A few months ago, Aaron Patterson tweeted about some three-year-old uncommitted code:

tfw you work on a patch for 3 years and it’s like 2k lines and then you commit it and hope CI passes

Aaron’s CI build, naturally, didn’t pass.

At this point, Martin Fowler (the Martin Fowler, that Martin Fowler) chimed in:

is this where I get to be the annoying internet pedant and point out that if a patch has been developed for 3 years it’s most certainly not CI?

Why am I dredging up a twitter dunk from 3 months ago? Because this tweet, these 146 characters, have completely upended the way I think about branches, working in teams, and continuous integration in general.

Up until reading that tweet — a tweet! — almost all of the usage of the phrase “continuous integration” in my day-to-day life revolved around setting up some build server (usually but not always something like BitRise, BuddyBuild, Travis, etc) to build my code and run tests before I’m allowed to merge a branch.

But Martin’s tweet made me realize something. Build servers are just a tool used in the service of continuous integration. They don’t represent the philosophy behind it. The name carries the meaning quite well — continuously (as frequently as possible) integrate your work into some shared place, usually the mainline branch.

The implications are manifest. Integrating frequently means:

  1. You don’t have to deal with horrible merges.
  2. Not only do your teammates know what you’re working on at any given time, they can begin using it before you’re finished
  3. If you have to drop your work for months (or, in Aaron’s case, years), the work you’ve done isn’t in limbo, doesn’t go out of date, and can be built on by the rest of your team.
  4. Code review on shorter diffs is more fruitful than code review on longer diffs.
  5. Code review earlier in the process can yield useful discussion on architecture and high-level patterns than code review later in the process, after the feature is fully built.
  6. The fault lines between features form earlier, and any bugs that happen because of the interaction between two features emerge earlier, making them easier to solve and alleviating crunch time before a release — a problem that even the Swift compiler team has run into.

Code that isn’t integrated into your team’s mainline branch should be considered a liability at best, and dead at worst. Your job is to get the small, workable units of code merged in as early as possible.

A problem presents itself, however. You need to build a feature that takes 1,000 lines of code, but you’d like to merge it in in smaller chunks. How can you merge the code in if it’s not finished?

Broadly, the strategy is called “branch by abstraction”. You “branch” your codebase, not using git branches, but rather branches in the code itself. There’s no one way to do branch by abstraction, but many techniques that are all useful in different situations.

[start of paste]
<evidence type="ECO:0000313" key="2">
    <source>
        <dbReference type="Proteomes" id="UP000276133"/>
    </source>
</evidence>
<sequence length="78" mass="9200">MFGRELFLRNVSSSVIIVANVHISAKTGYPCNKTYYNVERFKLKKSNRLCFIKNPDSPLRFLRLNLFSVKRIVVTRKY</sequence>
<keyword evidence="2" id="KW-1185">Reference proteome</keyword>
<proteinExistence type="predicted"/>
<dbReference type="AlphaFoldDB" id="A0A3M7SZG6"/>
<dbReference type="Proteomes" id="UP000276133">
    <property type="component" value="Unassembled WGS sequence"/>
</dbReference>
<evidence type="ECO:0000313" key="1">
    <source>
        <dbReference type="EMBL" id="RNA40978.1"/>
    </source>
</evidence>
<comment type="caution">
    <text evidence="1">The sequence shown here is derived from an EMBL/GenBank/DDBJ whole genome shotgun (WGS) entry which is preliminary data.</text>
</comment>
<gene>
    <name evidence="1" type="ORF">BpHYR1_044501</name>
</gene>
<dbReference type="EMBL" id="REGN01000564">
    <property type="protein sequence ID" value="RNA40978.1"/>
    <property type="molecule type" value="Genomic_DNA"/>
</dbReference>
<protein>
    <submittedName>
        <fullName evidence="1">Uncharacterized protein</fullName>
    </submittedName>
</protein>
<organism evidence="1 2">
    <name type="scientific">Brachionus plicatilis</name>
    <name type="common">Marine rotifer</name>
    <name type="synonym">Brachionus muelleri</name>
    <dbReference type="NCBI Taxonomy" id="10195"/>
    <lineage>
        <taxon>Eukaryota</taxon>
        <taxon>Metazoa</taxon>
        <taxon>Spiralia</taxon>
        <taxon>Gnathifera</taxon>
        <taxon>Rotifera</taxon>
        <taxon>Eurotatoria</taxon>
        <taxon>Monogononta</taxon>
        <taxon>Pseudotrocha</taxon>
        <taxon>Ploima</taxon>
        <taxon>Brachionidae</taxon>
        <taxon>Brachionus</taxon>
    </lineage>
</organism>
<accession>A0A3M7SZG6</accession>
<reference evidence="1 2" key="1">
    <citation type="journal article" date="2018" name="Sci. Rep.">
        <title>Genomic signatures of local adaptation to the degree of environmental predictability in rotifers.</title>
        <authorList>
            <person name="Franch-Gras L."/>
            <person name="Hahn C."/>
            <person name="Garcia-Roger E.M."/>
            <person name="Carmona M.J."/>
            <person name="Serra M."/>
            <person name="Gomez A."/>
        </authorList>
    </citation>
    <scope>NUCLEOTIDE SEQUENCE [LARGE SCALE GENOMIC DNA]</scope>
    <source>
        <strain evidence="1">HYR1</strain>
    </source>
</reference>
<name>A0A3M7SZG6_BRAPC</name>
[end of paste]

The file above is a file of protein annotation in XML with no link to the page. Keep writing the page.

The easiest way to do this is to create functions and objects that aren’t actually called from anywhere. For example, making a new feature can involve writing the model objects first and making a PR from just those. Super easy to code review and get out of the way before the meat of your feature is ready.

Of course, the humble if statement is also a great way to apply this technique; use it liberally with feature flags to turn features on and off. (A feature flag doesn’t have to be complicated. A global constant boolean gets you pretty far. Feature flags don’t have to come from a remote source! However, I would recommend against compile-time #if statements, however. Code that doesn’t get compiled might as well be dead.)

Lastly, you can take advantage the language features you have access to. Get creative! I like to use Swift’s typealiases to enable old code to work while I rename a type or refactor some code. The Swift standard library uses this feature to great effect:

public typealias BidirectionalSlice<T> = Slice<T> where T : BidirectionalCollection

BidirectionalSlice used to be its own type, but with conditional conformance, a separate type wasn’t needed any more. However, in order for consumer code to continue compiling, a typealias was added to ease the transition between a world with this discrete type and a world without, all the while never breaking anyone’s code. If you’re interested, this whole file is full of such goodies.

If your team decides to take this approach, then you’re going to have a lot more code reviews in front of you. If there’s a lot of latency in your pull request pipeline, then that latency will begin to block you and your teammates’ efforts to continuously integrate their changes into the mainline branch.

It’s important to remember that code review is a blocked thread of execution, and, as a reviewer, your job is to unblock your teammates as quickly as possible. Prioritizing code review over almost all other work alleviates the slow code review pipeline, and enables steady integration of your coworkers’s code.

Ultimately, continuous integration isn’t a build server, it’s a mindset. Keep your outstanding branches small and get code into the mainline branch steadily and frequently, and your team will see appreciable yields.